Fiona Ruzha, H-Metro Reporter
SOUTHERN Africa HIV and Aids Information Dissemination Service social accountability specialist Percy Ngwerume says their interest is in preventing early unplanned pregnancy among young women and issues of sexual and gender based violence.
Recently, SAfAIDS launched an innovative mobile application through MobiSAfAIDS which seeks to empower adolescents and youths to engage in social accountability monitoring of sexual reproductive health services.
Speaking at the launch in rural Hwange District, Ngwerume said conversations to do with prevention of unplanned pregnancies and unsafe abortion were of importance.
“We might not have statistics on unsafe abortion, it’s something that is a reality in our communities, it’s happening but we are not talking much about it so we want to say let’s have this conversation so that we can prevent unsafe abortion and unplanned pregnancies.
“This MobiSAfAIDS application will be of a great importance to the youths.
“It is available for download on Google play store and there is also a desktop version. Users have to register in order to access the application, once one registers they can interact with a health facility administrator who has been trained to deal with issues being raised via the mobile application. This is being supported under the Regional Transforming Lives Programme.
“The application will thus provide a safe and anonymous environment for young people to engage with health service providers,” he said.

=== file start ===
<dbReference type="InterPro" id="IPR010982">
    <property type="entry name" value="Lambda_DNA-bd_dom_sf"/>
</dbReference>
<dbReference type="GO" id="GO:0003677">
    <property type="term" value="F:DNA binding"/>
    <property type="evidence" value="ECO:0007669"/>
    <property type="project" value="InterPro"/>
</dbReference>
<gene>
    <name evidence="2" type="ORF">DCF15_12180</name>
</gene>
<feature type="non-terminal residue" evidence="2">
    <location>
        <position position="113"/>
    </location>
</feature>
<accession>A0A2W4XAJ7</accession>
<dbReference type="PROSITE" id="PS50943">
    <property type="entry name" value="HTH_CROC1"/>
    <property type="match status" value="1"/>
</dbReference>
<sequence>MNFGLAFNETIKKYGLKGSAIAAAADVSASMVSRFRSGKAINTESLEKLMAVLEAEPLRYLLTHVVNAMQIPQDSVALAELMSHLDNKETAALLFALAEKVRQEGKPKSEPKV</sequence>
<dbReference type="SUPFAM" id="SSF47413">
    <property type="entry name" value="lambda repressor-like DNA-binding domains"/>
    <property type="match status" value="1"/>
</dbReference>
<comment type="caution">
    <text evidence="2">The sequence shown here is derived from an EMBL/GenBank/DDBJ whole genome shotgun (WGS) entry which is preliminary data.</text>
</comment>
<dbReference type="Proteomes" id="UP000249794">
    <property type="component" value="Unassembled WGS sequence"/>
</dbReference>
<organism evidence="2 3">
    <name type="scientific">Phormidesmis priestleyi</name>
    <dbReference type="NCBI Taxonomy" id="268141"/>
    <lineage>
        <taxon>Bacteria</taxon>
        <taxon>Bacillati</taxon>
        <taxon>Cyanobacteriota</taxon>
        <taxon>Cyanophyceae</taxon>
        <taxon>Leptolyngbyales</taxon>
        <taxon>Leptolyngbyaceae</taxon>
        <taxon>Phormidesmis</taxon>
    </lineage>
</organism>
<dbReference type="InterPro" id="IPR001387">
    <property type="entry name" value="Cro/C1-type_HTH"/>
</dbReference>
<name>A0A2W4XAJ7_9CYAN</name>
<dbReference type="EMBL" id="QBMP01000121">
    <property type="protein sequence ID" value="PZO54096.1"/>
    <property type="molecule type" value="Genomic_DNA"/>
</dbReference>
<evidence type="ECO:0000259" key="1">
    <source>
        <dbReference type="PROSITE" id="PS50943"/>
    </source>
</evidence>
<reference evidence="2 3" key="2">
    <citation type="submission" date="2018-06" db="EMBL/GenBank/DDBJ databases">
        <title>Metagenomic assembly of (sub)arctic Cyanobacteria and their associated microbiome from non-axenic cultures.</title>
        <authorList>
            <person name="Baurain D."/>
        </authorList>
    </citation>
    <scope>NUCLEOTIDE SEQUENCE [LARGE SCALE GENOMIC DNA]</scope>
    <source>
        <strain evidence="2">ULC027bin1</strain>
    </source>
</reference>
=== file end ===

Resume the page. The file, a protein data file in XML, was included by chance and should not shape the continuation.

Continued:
The executive director for Buwalo-Matalikilo Trust Anna Mandizha said cases of unsafe abortion, school drop outs due to teen age pregnancies are a cause of concern in Ward 20 that they chose to work in.
“We are targeting the ages between 10 to 24 years because this is when a lot of abortions are taking place and this is when early sexual debut are happening.”
“Some parents in the community are complaining that we are concertising young children on sexual reproductive health issues but the truth of the matter on the ground is children as young as 10 years old are engaging in sexual activities and the constitution of the country allows them to access information on sexual reproductive health.
“Our mobile application MobiSAfAIDS will allow the young boys and girls to put across complains or compliments in a private way as compared to suggestion boxes,” said Ncube.
Hwange District Medical Officer Dr Wisdom Kurauone, speaking on behalf of the Ministry of Health and Child Care (MoHCC), welcomed the initiative.
“The community does not have access to a lot of things that urban young people are exposed to, we welcome the initiative and we hope to have more youth friendly facilities in Hwange District,” said Dr Kurauone.
The pilot initiative is also being done in Lesotho, Malawi, eSwatini, South Africa and Zambia.